Privilege and Connoisseurship
A recent piece in The Guardian quotes extensively from Brian Allen, a former director of the Paul Mellon Centre for Studies in British Art, who frets that academic art history’s focus on the social history of art is causing a connoisseurship crisis:
He now fears that other subject areas “will fall into obscurity”. “If you look at the number of doctoral theses being produced in pre-20th-century art, it’s diminishing very rapidly. People are opting to do what you might call easier subject areas. If you’re writing about contemporary art, you don’t really need a body of knowledge to the same extent.”
Critics might be quick to point out that this is hardly a new debate; after all, even the article notes that “new art history” and its focus on the social impact of artwork has been around since the 1980s. These issues have been aired quite a bit since then, including in a 1999 Clark symposium on “The Two Art Histories”1 That said, the issue certainly has staying power: Ithaka S+R’s 2014 report on art historical research practices (PDF) echoes interviewees’ concern that too much graduate training focuses on theory at the expense of basic research skills. Ask any recent graduate of a U.S.-based art history PhD program, and they’ll also confirm that U.S. museums seem to prefer European-educated scholars for those coveted curatorial posts.
So I’m not here to dismiss Allen’s complaints out-of-hand. It is true that a catalogue raisonné PhD is very hard to do… but the academic difficulty is not why new art historians would avoid it. This interview glosses over structural reasons that make connoisseurship unattractive:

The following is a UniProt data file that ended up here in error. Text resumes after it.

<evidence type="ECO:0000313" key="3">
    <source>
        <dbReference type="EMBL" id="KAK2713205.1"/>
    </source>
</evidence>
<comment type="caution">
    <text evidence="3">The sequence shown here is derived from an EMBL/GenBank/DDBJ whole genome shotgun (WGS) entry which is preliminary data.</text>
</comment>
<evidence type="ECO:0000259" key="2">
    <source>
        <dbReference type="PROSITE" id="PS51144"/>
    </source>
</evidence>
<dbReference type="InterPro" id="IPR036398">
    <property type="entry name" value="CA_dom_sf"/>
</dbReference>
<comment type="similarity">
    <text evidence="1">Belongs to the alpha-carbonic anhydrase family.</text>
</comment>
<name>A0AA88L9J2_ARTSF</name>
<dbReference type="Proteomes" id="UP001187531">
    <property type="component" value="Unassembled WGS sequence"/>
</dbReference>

It’s the money, stupid.
To become an expert on differentiating one artist’s hand from their workshop or family members, you must see as many works as possible in person. This is phenomenally expensive. You simply cannot do that kind of research unless you are independently rich (or have an interested patron) and have enough social connections to get into private collections. What’s more, you’ll not get a PhD by becoming an expert on an artist whose oeuvre has already been well-defined. New knowledge is, as for every other discipline, the name of the game. But the gilded age of art history in the late nineteenth and twentieth centuries has plucked a great deal of that low-hanging fruit. Therefore, new connoisseurs are invited to cast themselves headlong into increasingly obscure oeuvres, compounding their already-dim prospects of ever getting hired.
These structural issues restrict the connoisseurial research Allen favors to only a select few privileged or lucky graduate students — precisely the kind of academic environment we would like to avoid as we try to argue for art history’s relevance. It’s precisely for these reasons that you’ll often hear at conferences: “I’d love to see that research! I just don’t want to be the one to do it [because who has that kind of cash?!]”
That’s not to say art historians don’t need connoisseurship. We need the data of core attributions to do larger synthetic work (like my dissertation on printmaking networks.) Likewise, connoisseurship needs grounding in social history. The Rembrandt Research Project fiasco may well have been avoided had its connoisseurial dream team gone in to the project open to basing their judgements on an understanding of the complexities of early modern studio practices, rather than importing the anachronistic idea that a painting could either be by Rembrandt or not, with no grey area. I would love to see Allen and ArtWatch UK offer funding, even apprenticeships tied to eventual curatorial positions, for the kind of research they would like to see. Barring that, they will simply enforce the notion that art history is a field for the rich: not because only wealthy dilettantes can afford to get a degree with poor job prospects, but because only the well-vested could ever afford to do the work that the field wants, but does not want to pay for.
Haxthausen, Charles W., ed. The Two Art Histories: The Museum and the University. Clark Studies in the Visual Arts. Williamstown: Clark Art Institute, 2002. ↩